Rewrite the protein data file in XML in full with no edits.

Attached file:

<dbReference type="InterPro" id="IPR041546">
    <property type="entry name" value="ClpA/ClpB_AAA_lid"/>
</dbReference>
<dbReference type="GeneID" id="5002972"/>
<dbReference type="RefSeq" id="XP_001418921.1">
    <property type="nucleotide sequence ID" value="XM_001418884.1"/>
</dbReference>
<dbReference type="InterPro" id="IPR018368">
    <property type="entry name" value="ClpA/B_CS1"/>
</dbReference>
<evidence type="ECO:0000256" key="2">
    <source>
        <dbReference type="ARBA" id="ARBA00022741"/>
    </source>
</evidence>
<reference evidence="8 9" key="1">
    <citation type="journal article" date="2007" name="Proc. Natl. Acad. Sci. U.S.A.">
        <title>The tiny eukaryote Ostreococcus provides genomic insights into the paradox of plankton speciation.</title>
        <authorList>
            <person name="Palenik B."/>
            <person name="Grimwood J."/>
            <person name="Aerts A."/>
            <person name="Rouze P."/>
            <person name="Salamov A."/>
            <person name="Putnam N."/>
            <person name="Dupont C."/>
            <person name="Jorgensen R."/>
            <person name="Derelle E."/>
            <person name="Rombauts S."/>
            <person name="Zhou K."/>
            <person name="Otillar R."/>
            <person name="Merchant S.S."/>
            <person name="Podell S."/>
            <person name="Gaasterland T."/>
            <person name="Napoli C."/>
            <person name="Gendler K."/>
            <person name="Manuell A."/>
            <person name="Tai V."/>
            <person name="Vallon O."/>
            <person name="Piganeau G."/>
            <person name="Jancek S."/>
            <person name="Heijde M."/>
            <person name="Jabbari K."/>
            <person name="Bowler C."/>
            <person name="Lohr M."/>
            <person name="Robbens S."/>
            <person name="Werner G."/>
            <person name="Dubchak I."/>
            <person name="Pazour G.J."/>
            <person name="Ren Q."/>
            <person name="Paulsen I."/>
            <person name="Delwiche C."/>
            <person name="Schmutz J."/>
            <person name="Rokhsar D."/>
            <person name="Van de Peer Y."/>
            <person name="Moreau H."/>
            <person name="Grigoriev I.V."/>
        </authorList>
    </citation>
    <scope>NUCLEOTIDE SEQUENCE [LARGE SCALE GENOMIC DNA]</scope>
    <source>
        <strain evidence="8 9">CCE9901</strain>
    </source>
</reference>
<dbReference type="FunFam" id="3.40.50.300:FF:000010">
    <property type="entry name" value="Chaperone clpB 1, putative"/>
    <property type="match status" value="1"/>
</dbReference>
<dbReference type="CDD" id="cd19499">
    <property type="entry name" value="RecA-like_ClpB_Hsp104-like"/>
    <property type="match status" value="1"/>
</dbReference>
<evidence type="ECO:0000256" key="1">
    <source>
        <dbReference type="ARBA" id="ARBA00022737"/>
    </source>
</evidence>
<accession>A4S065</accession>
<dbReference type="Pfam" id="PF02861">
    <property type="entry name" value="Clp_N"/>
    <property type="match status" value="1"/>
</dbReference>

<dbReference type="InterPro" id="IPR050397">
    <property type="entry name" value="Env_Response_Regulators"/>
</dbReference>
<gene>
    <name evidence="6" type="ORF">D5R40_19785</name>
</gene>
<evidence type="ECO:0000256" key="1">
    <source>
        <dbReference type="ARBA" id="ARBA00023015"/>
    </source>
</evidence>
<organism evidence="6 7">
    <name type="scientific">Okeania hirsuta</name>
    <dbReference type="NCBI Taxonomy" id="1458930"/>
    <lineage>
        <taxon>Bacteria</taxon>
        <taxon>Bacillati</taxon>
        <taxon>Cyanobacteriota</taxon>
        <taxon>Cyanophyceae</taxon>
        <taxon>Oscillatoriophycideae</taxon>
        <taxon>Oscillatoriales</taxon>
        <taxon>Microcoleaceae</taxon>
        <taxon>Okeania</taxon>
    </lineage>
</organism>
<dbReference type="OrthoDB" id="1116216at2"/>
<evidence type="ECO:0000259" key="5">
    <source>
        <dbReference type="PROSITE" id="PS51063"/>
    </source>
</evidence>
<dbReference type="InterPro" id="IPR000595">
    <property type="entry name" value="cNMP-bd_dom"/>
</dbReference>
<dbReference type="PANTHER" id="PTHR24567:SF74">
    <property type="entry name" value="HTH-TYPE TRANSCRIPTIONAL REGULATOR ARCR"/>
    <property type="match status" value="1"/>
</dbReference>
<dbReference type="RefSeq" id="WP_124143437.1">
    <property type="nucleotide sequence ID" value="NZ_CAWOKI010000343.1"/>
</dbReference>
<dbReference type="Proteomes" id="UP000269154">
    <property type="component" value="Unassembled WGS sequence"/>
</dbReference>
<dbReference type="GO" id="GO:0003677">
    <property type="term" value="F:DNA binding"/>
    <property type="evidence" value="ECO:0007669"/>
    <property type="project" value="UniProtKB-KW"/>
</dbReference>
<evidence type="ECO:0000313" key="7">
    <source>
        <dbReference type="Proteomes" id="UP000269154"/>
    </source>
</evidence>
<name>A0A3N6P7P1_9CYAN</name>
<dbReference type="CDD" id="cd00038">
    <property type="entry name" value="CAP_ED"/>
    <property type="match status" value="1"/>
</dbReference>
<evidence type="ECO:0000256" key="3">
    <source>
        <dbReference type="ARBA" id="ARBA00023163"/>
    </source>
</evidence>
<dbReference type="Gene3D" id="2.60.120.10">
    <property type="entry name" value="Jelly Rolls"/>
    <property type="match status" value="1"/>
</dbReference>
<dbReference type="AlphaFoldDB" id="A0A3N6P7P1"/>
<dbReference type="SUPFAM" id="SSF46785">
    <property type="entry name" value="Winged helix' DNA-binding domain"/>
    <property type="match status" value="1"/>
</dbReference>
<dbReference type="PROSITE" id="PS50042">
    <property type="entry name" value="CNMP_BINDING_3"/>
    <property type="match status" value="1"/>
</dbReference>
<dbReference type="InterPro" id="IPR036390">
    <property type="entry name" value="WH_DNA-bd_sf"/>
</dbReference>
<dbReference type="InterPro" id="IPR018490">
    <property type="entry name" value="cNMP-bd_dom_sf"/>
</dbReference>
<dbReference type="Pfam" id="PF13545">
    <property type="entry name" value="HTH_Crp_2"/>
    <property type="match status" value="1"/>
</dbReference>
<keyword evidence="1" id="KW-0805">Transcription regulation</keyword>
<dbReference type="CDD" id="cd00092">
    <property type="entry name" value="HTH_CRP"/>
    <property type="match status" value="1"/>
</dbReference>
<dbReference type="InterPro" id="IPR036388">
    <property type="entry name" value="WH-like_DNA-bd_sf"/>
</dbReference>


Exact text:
<dbReference type="InterPro" id="IPR041546">
    <property type="entry name" value="ClpA/ClpB_AAA_lid"/>
</dbReference>
<dbReference type="GeneID" id="5002972"/>
<dbReference type="RefSeq" id="XP_001418921.1">
    <property type="nucleotide sequence ID" value="XM_001418884.1"/>
</dbReference>
<dbReference type="InterPro" id="IPR018368">
    <property type="entry name" value="ClpA/B_CS1"/>
</dbReference>
<evidence type="ECO:0000256" key="2">
    <source>
        <dbReference type="ARBA" id="ARBA00022741"/>
    </source>
</evidence>
<reference evidence="8 9" key="1">
    <citation type="journal article" date="2007" name="Proc. Natl. Acad. Sci. U.S.A.">
        <title>The tiny eukaryote Ostreococcus provides genomic insights into the paradox of plankton speciation.</title>
        <authorList>
            <person name="Palenik B."/>
            <person name="Grimwood J."/>
            <person name="Aerts A."/>
            <person name="Rouze P."/>
            <person name="Salamov A."/>
            <person name="Putnam N."/>
            <person name="Dupont C."/>
            <person name="Jorgensen R."/>
            <person name="Derelle E."/>
            <person name="Rombauts S."/>
            <person name="Zhou K."/>
            <person name="Otillar R."/>
            <person name="Merchant S.S."/>
            <person name="Podell S."/>
            <person name="Gaasterland T."/>
            <person name="Napoli C."/>
            <person name="Gendler K."/>
            <person name="Manuell A."/>
            <person name="Tai V."/>
            <person name="Vallon O."/>
            <person name="Piganeau G."/>
            <person name="Jancek S."/>
            <person name="Heijde M."/>
            <person name="Jabbari K."/>
            <person name="Bowler C."/>
            <person name="Lohr M."/>
            <person name="Robbens S."/>
            <person name="Werner G."/>
            <person name="Dubchak I."/>
            <person name="Pazour G.J."/>
            <person name="Ren Q."/>
            <person name="Paulsen I."/>
            <person name="Delwiche C."/>
            <person name="Schmutz J."/>
            <person name="Rokhsar D."/>
            <person name="Van de Peer Y."/>
            <person name="Moreau H."/>
            <person name="Grigoriev I.V."/>
        </authorList>
    </citation>
    <scope>NUCLEOTIDE SEQUENCE [LARGE SCALE GENOMIC DNA]</scope>
    <source>
        <strain evidence="8 9">CCE9901</strain>
    </source>
</reference>
<dbReference type="FunFam" id="3.40.50.300:FF:000010">
    <property type="entry name" value="Chaperone clpB 1, putative"/>
    <property type="match status" value="1"/>
</dbReference>
<dbReference type="CDD" id="cd19499">
    <property type="entry name" value="RecA-like_ClpB_Hsp104-like"/>
    <property type="match status" value="1"/>
</dbReference>
<evidence type="ECO:0000256" key="1">
    <source>
        <dbReference type="ARBA" id="ARBA00022737"/>
    </source>
</evidence>
<accession>A4S065</accession>
<dbReference type="Pfam" id="PF02861">
    <property type="entry name" value="Clp_N"/>
    <property type="match status" value="1"/>
</dbReference>

<dbReference type="InterPro" id="IPR050397">
    <property type="entry name" value="Env_Response_Regulators"/>
</dbReference>
<gene>
    <name evidence="6" type="ORF">D5R40_19785</name>
</gene>
<evidence type="ECO:0000256" key="1">
    <source>
        <dbReference type="ARBA" id="ARBA00023015"/>
    </source>
</evidence>
<organism evidence="6 7">
    <name type="scientific">Okeania hirsuta</name>
    <dbReference type="NCBI Taxonomy" id="1458930"/>
    <lineage>
        <taxon>Bacteria</taxon>
        <taxon>Bacillati</taxon>
        <taxon>Cyanobacteriota</taxon>
        <taxon>Cyanophyceae</taxon>
        <taxon>Oscillatoriophycideae</taxon>
        <taxon>Oscillatoriales</taxon>
        <taxon>Microcoleaceae</taxon>
        <taxon>Okeania</taxon>
    </lineage>
</organism>
<dbReference type="OrthoDB" id="1116216at2"/>
<evidence type="ECO:0000259" key="5">
    <source>
        <dbReference type="PROSITE" id="PS51063"/>
    </source>
</evidence>
<dbReference type="InterPro" id="IPR000595">
    <property type="entry name" value="cNMP-bd_dom"/>
</dbReference>
<dbReference type="PANTHER" id="PTHR24567:SF74">
    <property type="entry name" value="HTH-TYPE TRANSCRIPTIONAL REGULATOR ARCR"/>
    <property type="match status" value="1"/>
</dbReference>
<dbReference type="RefSeq" id="WP_124143437.1">
    <property type="nucleotide sequence ID" value="NZ_CAWOKI010000343.1"/>
</dbReference>
<dbReference type="Proteomes" id="UP000269154">
    <property type="component" value="Unassembled WGS sequence"/>
</dbReference>
<dbReference type="GO" id="GO:0003677">
    <property type="term" value="F:DNA binding"/>
    <property type="evidence" value="ECO:0007669"/>
    <property type="project" value="UniProtKB-KW"/>
</dbReference>
<evidence type="ECO:0000313" key="7">
    <source>
        <dbReference type="Proteomes" id="UP000269154"/>
    </source>
</evidence>
<name>A0A3N6P7P1_9CYAN</name>
<dbReference type="CDD" id="cd00038">
    <property type="entry name" value="CAP_ED"/>
    <property type="match status" value="1"/>
</dbReference>
<evidence type="ECO:0000256" key="3">
    <source>
        <dbReference type="ARBA" id="ARBA00023163"/>
    </source>
</evidence>
<dbReference type="Gene3D" id="2.60.120.10">
    <property type="entry name" value="Jelly Rolls"/>
    <property type="match status" value="1"/>
</dbReference>
<dbReference type="AlphaFoldDB" id="A0A3N6P7P1"/>
<dbReference type="SUPFAM" id="SSF46785">
    <property type="entry name" value="Winged helix' DNA-binding domain"/>
    <property type="match status" value="1"/>
</dbReference>
<dbReference type="PROSITE" id="PS50042">
    <property type="entry name" value="CNMP_BINDING_3"/>
    <property type="match status" value="1"/>
</dbReference>
<dbReference type="InterPro" id="IPR036390">
    <property type="entry name" value="WH_DNA-bd_sf"/>
</dbReference>
<dbReference type="InterPro" id="IPR018490">
    <property type="entry name" value="cNMP-bd_dom_sf"/>
</dbReference>
<dbReference type="Pfam" id="PF13545">
    <property type="entry name" value="HTH_Crp_2"/>
    <property type="match status" value="1"/>
</dbReference>
<keyword evidence="1" id="KW-0805">Transcription regulation</keyword>
<dbReference type="CDD" id="cd00092">
    <property type="entry name" value="HTH_CRP"/>
    <property type="match status" value="1"/>
</dbReference>
<dbReference type="InterPro" id="IPR036388">
    <property type="entry name" value="WH-like_DNA-bd_sf"/>
</dbReference>